Music Composers Unite!
The music I just uploaded was written in 1980 for a large art exhibition in London titled Memoir of the Century -- by visual artist Felix Topolski http://www.topolskicentury.org.uk/ We worked together from 1978-1980 to envision a "sound-scape" for his Memoir.
I developed this music to match the architectural aspects of the murals as spatial/architectural music -- similar to the concept Giovanni Gabrieli used when he wrote for multiple, spatially separated groups stationed in different choir lofts in St Marks Basilica in Venice. The murals themselves, 20-foot canvases, are arranged as a maze so the viewer must literally walk through the artists rendering of the 20th century as he recorded it.
Some parts of the Memoir are very dark indeed. Feliks Topolski was an artist and journalist who traveled, sketched and then published the "Topolski Chronicle" covering many of the major events of the 20th century. In one section the viewer must walk over an open grave trench painted from the canvas onto the floor depicting the Nazi concentration camps (which the artist witnessed when they were liberated).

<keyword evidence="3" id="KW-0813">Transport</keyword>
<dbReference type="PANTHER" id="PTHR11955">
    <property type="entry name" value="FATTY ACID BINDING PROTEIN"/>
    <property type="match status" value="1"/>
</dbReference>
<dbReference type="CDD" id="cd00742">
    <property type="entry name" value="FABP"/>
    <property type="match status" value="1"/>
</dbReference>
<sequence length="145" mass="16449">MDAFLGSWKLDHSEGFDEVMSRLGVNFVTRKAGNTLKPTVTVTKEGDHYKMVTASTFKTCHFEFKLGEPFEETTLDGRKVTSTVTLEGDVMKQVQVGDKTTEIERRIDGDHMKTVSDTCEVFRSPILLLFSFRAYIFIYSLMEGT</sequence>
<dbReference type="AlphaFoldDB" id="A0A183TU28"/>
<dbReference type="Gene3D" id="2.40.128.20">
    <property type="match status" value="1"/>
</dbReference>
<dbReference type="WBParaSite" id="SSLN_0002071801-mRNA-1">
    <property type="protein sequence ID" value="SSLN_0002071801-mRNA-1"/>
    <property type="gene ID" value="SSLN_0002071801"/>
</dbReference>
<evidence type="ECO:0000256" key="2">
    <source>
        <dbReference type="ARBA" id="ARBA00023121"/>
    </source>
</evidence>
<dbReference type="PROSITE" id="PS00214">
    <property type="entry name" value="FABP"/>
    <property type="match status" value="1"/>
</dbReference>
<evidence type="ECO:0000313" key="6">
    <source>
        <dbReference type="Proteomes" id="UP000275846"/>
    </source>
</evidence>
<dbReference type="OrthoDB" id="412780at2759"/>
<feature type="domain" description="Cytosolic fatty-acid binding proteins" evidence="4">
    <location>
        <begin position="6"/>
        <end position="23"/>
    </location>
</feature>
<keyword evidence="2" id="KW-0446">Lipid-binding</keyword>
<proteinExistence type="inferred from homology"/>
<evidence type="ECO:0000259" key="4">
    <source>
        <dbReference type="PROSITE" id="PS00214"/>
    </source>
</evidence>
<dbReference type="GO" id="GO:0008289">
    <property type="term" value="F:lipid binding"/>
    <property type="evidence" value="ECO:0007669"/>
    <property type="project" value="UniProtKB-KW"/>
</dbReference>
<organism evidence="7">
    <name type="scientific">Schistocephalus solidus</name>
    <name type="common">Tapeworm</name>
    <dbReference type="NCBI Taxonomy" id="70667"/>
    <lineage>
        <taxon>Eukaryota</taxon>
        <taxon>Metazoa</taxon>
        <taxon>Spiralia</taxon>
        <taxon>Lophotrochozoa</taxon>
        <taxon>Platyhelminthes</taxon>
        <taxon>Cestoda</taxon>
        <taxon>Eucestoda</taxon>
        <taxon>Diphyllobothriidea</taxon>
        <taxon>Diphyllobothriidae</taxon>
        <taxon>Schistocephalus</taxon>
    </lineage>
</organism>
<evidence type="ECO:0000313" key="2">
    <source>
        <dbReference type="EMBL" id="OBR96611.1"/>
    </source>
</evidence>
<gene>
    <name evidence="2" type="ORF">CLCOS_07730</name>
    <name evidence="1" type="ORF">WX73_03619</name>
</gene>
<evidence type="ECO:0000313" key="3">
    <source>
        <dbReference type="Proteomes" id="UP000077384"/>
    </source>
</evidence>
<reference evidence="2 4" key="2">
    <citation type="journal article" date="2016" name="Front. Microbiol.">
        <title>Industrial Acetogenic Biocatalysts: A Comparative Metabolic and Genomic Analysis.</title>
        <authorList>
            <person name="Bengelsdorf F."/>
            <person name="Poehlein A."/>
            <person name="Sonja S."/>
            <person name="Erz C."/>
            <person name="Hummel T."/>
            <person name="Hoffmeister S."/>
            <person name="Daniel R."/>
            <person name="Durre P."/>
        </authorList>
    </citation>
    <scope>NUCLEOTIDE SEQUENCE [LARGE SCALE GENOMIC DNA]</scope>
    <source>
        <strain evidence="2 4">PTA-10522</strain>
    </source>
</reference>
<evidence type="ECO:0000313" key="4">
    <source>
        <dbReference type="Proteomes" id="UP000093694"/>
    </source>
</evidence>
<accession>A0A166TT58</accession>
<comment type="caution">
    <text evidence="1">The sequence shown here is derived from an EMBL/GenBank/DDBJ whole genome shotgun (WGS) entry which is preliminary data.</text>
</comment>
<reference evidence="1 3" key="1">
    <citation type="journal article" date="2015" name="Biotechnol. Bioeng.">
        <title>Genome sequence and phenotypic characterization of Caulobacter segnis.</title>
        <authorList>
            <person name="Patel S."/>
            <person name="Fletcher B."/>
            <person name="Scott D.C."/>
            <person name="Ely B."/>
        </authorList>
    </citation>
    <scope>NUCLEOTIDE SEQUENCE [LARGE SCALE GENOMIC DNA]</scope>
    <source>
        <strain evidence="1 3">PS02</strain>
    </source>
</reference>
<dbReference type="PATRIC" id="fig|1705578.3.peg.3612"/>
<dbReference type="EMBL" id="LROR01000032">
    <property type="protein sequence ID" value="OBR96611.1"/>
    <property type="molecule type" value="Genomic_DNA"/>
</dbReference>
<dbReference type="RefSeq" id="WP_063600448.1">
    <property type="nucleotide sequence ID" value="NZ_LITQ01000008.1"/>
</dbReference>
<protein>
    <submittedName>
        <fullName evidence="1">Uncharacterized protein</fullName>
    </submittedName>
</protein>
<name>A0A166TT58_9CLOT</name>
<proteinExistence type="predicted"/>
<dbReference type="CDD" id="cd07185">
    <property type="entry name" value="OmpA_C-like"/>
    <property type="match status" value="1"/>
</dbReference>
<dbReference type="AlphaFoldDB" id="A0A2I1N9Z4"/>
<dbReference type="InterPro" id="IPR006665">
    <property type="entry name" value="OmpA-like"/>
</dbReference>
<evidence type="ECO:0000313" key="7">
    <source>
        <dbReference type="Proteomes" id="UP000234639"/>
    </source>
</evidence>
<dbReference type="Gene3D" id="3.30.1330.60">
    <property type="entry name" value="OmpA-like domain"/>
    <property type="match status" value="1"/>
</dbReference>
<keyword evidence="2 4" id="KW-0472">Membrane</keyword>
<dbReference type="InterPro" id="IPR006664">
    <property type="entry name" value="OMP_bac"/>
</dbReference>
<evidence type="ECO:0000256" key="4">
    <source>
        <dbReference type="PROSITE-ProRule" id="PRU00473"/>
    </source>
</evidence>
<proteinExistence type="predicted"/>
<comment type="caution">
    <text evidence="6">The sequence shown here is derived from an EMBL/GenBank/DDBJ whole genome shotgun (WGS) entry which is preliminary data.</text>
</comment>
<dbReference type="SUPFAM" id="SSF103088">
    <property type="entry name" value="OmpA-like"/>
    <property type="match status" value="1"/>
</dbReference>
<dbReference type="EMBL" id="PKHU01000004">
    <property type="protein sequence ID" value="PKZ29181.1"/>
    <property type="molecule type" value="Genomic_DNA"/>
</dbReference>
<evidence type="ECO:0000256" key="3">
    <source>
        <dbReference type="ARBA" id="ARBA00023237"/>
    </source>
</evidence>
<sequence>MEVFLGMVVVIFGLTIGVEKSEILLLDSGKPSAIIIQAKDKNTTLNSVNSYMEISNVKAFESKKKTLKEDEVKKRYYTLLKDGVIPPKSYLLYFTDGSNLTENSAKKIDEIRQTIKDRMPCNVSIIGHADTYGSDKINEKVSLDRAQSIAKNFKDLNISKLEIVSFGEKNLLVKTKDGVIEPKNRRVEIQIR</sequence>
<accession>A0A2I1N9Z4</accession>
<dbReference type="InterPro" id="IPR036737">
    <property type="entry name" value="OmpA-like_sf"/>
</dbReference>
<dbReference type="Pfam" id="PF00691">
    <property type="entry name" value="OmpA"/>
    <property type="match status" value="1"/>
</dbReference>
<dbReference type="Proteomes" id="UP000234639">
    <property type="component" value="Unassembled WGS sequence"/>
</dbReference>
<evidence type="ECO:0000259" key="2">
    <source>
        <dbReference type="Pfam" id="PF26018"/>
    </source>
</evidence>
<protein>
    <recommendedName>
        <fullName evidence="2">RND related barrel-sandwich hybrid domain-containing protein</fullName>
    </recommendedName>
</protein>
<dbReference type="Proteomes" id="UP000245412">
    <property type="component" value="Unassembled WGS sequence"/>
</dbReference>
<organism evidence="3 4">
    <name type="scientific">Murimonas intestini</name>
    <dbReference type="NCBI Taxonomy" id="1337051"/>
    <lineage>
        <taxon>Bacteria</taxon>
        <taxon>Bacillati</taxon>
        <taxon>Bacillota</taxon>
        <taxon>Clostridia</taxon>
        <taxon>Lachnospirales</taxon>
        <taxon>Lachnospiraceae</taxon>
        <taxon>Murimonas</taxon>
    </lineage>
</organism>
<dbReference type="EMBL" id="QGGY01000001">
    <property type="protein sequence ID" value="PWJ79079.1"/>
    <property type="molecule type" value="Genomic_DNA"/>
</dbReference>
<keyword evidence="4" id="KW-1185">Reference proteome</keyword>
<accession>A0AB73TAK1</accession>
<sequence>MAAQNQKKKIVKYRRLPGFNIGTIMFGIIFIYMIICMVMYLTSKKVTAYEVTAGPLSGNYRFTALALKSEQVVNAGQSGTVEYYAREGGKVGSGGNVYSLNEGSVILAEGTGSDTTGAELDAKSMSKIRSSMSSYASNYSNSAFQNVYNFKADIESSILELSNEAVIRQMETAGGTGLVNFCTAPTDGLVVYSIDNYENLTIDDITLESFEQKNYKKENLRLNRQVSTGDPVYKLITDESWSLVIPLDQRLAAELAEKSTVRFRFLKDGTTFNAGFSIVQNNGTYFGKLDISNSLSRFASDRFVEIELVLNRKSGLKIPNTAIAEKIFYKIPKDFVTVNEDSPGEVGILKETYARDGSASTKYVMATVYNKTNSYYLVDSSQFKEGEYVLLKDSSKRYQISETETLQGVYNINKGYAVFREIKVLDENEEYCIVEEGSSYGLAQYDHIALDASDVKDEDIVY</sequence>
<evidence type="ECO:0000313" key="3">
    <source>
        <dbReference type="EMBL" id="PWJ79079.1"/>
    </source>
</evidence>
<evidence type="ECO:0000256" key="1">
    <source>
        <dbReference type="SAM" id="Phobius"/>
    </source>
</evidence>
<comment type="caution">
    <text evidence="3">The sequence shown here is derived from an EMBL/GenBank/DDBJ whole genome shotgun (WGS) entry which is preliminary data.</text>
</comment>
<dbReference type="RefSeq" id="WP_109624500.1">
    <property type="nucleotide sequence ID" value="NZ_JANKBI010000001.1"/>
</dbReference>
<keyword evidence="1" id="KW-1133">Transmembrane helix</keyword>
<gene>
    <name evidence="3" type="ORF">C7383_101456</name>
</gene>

The tracks were recorded and designed to play simultaneously and in random sequence with the listener "arranging" the sound by the way they walked through the space. The exhibit is at the London arts complex under the Hungerford Arch railway bridges and covers a space roughly the size of two American football fields. The sounds in the live venue are punctuated by trains rumbling overhead at random intervals.
Some of the tracks are sound collages, appropriate to the content of the specific area. Others are strictly composed, notated and recorded with acoustic instruments. The Violin & Synth duet was a very early acoustic/digital duet (recorded in 1979/80). The first track labeled "mix" was a studio mix recreating the general sound sequence someone might hear walking through the Memoir. The various tracks merge and counterpoint each other in a random relationship according to where the viewer is in the mural.